Cellular network software that Ericsson announced at CES may help small, battery-powered devices like smartwatches and pet trackers get online and work longer without a recharge in a few years. It goes by the ungainly name of Ericsson Networks Software 17A for Massive IoT, but it has features for connecting the smallest of devices without making them use up too much power. Many of those will be meters and machines for cities and companies, but some could be long-lasting wearables and consumer gadgets of the future.
New networks being built with far less fanfare than cell towers will connect objects that in some cases have never been linked before, like street lights and traffic signals. The latest, called Starfish, is now debuting in Silicon Valley.Forecast 2016: Security takes center stageAfter a year of high-profile hacks, security is top of mind for tech execs in 2016.READ NOWThe many new dedicated networks for the Internet of Things aren’t as fast as LTE or Wi-Fi, but they’re designed to reach devices across an entire region with lower cost and power consumption. That’s part of the equation that’s supposed to make IoT work.But as a new kind of network, these LPWA (low-power wide area) technologies are still a Wild West of competing vendors and approaches. Take your pick: Ingenu, SigFox, LoRaWAN, NB-LTE and more.
Ericsson will also work with Sequans to test out its Power Saving Mode (PSM) technology over GSM and LTE networks, which could help to extend some devices’ battery life by up to 10 years. The Telco also revealed some basic details about related cellular IoT trials with Ericsson. According to the press release, a key enabler in Orange’s strategy to become a major player in the IoT game is the standardization process at 3GPP of cellular networks and device capability enhancements.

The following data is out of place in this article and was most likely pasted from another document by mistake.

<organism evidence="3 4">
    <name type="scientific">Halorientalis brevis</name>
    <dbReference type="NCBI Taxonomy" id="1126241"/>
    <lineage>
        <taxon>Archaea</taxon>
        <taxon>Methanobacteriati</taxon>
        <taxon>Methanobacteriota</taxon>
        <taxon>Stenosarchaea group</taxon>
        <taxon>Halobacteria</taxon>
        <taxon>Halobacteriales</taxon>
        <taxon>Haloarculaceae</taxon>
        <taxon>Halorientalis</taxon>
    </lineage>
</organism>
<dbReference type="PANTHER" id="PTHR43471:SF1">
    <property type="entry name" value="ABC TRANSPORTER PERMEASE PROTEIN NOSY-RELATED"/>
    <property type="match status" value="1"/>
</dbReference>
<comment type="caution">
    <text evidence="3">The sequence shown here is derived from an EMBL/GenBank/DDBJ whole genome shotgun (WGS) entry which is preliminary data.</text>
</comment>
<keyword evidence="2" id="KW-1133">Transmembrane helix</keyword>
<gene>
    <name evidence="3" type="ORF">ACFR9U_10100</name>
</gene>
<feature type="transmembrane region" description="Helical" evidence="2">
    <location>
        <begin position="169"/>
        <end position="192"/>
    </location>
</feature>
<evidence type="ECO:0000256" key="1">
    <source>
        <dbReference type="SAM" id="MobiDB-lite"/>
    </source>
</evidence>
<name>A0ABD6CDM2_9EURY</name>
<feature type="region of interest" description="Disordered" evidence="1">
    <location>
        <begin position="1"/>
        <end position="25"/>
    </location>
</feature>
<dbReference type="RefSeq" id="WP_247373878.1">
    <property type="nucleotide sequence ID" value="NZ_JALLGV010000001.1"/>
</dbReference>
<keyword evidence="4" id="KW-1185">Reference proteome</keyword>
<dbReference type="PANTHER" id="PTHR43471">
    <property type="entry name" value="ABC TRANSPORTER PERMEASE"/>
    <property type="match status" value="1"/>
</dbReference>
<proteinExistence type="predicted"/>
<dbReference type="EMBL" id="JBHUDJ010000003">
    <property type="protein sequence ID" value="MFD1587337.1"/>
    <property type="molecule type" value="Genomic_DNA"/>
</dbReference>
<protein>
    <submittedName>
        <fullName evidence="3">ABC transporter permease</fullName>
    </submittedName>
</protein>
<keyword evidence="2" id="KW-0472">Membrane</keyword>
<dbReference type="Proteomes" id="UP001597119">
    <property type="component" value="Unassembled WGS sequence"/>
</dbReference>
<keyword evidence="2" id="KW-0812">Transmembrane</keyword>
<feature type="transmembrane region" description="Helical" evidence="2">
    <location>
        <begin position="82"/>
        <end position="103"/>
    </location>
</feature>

Two new LTE modems have been launched which are designed specifically to improve device connectivity to the IoT.Qualcomm Technologies’ latest model, the MDM9207-1 and MDM9206, will support reliable, optimised cellular connectivity to a growing array of devices and IoT systems, according to the vendor, a subsidiary of chip maker Qualcomm.The MDM9207-1 model is purpose-built for situations where reliable, low power gadgets connect to cloud services. The main application of this modem will be in smart metering, security, asset tracking, wearables, point-of-sale and industrial automation, says the vendor. Among the customisable features this model offers are Category 1 LTE connectivity and features to optimise power and throughput.
Much of the Internet of Things will run on the same networks that smartphones use, cellular giant Verizon says.Despite the prospect of new networks that reach farther than cells and let IoT devices communicate for years on one battery charge, many of the power-sipping networked objects to be deployed in the coming years will use LTE and future 5G cellular systems, a Verizon executive said in an interview Wednesday.Many legacy IoT devices, also called M2M (machine-to-machine), use 2G or 3G networks now. Carriers want to phase those out in the coming years to shift their frequencies over to newer networks.